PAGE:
Wednesday, May 30, 2012
The Woman in Black (2012)
It's a movie we both wanted to see for some time. We decided against seeing it in the theatres because the person working the ticket counter warned us that the audience was made up of 13 to 16 year olds. Although watching them all burst into tears seeing Harry Potter in a horror film might have been worth the price of admission.
And that's the other thing Daniel Radcliffe is actually very good in this film. I'm sure it's going to be difficult to shed the Harry Potter image after eight films. But he makes a decent effort at it in this film.
That and it's always nice to see a lead actor in a film under 5'11" seeing that Hollywood tends to go in a direction of 6' and up.
Not only was it a decent effort from Young Master Radcliffe, it was actually a very good effort from Hammer in their first really big picture since 1979.
Based on a novel originally written by Susan Hill, Radcliffe plays a young solicitor named Arthur Kipp who has come to a remote village to handle the estate of Alice Drablow who owned Eel Marsh House. Alice lived at the house with her husband, son Nathaniel and her sister Jennet. We soon come to discover Nathaniel to be Jennet's real mother. Alice had taken Nathaniel away from her sister believing her to be unfit. After Nathaniel's death in the marsh, Jennet hangs herself in the nursery.
But it wouldn't be a horror film if there wasn't a spooky twist. Since Jennet's son was taken from her, whenever anyone sees her ghostly form, known to the villagers as the Woman in Black, a child in the village dies in a way right out of Edward Gorey's The Gashlycrumb Tinies.
Arthur witnesses this soon after his first encounter with the Woman in Black when a young girl is brought to the police station by her brothers having consumed a bottle of lye
Very much like classic Hammer, the film tended to be a bit slow going in the beginning. It also had some of the trappings of the classic Hammer Films, such as people from the village being particularly unfriendly towards Arthur Kipp with only one or two people showing him kindness. One being the wife of the innkeeper who lost her three daughters because of the Woman in Black and the other's a wealthy landowner Sam Daily and his wife who lost their son to as well to this vengeful spectre.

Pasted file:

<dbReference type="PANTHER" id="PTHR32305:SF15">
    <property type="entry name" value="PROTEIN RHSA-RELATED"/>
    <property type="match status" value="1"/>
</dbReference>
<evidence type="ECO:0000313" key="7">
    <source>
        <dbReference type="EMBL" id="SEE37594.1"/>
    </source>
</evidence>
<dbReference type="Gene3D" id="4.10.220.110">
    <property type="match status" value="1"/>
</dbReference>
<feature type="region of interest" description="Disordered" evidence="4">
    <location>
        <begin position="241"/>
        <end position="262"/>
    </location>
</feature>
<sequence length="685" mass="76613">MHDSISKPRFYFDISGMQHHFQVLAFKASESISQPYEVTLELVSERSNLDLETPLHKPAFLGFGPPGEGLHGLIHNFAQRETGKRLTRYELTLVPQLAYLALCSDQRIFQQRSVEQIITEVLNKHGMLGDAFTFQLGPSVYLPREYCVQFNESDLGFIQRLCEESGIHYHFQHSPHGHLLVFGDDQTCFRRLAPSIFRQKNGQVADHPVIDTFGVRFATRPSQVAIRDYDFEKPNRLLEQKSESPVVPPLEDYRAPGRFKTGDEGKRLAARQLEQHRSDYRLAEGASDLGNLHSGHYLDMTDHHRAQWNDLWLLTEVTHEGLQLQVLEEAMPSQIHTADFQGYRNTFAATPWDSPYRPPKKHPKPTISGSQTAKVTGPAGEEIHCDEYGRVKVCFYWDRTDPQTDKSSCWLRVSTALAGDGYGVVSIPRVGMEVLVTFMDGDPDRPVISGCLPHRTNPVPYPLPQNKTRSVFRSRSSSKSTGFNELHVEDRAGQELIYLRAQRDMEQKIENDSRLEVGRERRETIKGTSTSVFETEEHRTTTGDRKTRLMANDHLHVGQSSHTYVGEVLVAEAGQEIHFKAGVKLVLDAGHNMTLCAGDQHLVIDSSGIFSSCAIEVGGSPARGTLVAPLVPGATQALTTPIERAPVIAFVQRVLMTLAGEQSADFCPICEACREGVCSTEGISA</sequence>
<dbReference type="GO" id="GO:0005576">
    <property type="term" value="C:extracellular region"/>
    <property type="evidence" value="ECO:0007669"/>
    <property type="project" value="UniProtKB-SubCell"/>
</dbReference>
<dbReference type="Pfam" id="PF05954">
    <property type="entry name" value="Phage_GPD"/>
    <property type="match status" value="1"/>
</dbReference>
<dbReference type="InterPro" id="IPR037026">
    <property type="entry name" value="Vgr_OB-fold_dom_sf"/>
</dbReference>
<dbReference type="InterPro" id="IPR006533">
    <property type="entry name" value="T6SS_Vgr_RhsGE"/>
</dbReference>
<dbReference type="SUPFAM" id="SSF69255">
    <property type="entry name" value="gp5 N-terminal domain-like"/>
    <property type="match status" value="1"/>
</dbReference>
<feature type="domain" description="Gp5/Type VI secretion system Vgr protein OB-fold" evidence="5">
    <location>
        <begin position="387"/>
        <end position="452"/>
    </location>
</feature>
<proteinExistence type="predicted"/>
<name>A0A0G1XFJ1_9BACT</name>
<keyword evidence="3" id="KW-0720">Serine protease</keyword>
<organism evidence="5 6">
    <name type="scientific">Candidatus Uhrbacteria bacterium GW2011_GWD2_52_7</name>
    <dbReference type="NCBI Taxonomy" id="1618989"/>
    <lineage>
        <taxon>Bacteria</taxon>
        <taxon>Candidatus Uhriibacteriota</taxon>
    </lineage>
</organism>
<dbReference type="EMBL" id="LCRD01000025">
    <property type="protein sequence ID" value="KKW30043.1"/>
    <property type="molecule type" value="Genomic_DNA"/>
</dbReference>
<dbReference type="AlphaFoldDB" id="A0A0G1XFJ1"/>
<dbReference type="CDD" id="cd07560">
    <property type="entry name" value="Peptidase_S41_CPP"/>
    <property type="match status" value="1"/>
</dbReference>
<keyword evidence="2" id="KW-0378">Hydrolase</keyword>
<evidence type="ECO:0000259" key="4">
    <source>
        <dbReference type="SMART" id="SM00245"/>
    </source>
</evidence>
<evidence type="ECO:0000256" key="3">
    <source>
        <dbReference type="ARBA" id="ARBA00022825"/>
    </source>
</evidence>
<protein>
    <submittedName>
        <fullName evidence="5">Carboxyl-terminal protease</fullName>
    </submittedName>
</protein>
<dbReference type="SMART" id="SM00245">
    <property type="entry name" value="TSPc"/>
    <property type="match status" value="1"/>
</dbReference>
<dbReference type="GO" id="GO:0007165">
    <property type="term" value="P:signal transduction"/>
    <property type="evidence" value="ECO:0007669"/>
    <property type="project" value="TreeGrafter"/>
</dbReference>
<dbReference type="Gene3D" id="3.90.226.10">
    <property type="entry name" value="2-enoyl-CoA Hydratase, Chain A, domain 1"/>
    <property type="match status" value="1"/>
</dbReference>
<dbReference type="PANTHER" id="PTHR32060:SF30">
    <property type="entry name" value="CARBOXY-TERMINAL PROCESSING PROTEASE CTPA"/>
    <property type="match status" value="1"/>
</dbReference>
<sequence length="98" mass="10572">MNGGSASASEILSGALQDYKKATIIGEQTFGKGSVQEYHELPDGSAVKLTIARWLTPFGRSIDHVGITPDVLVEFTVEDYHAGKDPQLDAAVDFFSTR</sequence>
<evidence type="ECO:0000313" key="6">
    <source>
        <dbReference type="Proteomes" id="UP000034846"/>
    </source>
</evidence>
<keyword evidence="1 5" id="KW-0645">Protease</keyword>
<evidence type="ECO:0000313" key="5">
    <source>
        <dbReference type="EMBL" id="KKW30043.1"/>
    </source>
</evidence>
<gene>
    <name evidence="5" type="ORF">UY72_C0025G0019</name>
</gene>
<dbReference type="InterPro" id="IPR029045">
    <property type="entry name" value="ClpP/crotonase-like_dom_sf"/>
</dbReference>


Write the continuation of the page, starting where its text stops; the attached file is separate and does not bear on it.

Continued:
Of course it wouldn't be Hammer if there wasn't some slight deviation from the original story. But like any great Hammer film such as Dracula or Frankenstein, the changes made do not ruin the movie. And even though I suspected the ending, I was still surprised by it. Because they threw in a double twist. Just when you 're sure one thing happened, something else happens and then you realize the one thing you initially thought happened actually happened.
As far as atmosphere, it's probably the level of gothic creepiness that Hammer always wanted and now can achieve because of budget and advances in special effects. However, what made classic Hammer fun to watch was the fact that it was campy and gory. Maybe not always scary, but the gore was always over the top in a very operatic way that make those film captivating to watch. Not to mention some memorable performances by Christopher Lee and Peter Cushing in those films.
But I enjoyed the Woman in Black and I hope this is thebeginning of a new cycle of films for Hammer. I have heard there's already a follow up to the Woman in Black in the works. And I heard whispers another classic Hammer series Dracula might be rising from the grave.
However, for me personally I wouldn't mind seeing Hammer take another stab at Sherlock Holmes. Perhaps instead of The Hound of the Baskervilles, they do their treatment to A Study in Scarlet or The Sign of Four.
But I'd highly recommend you stop by your local Redbox Kiosk and pick up a copy. You can even check it's availability on their website: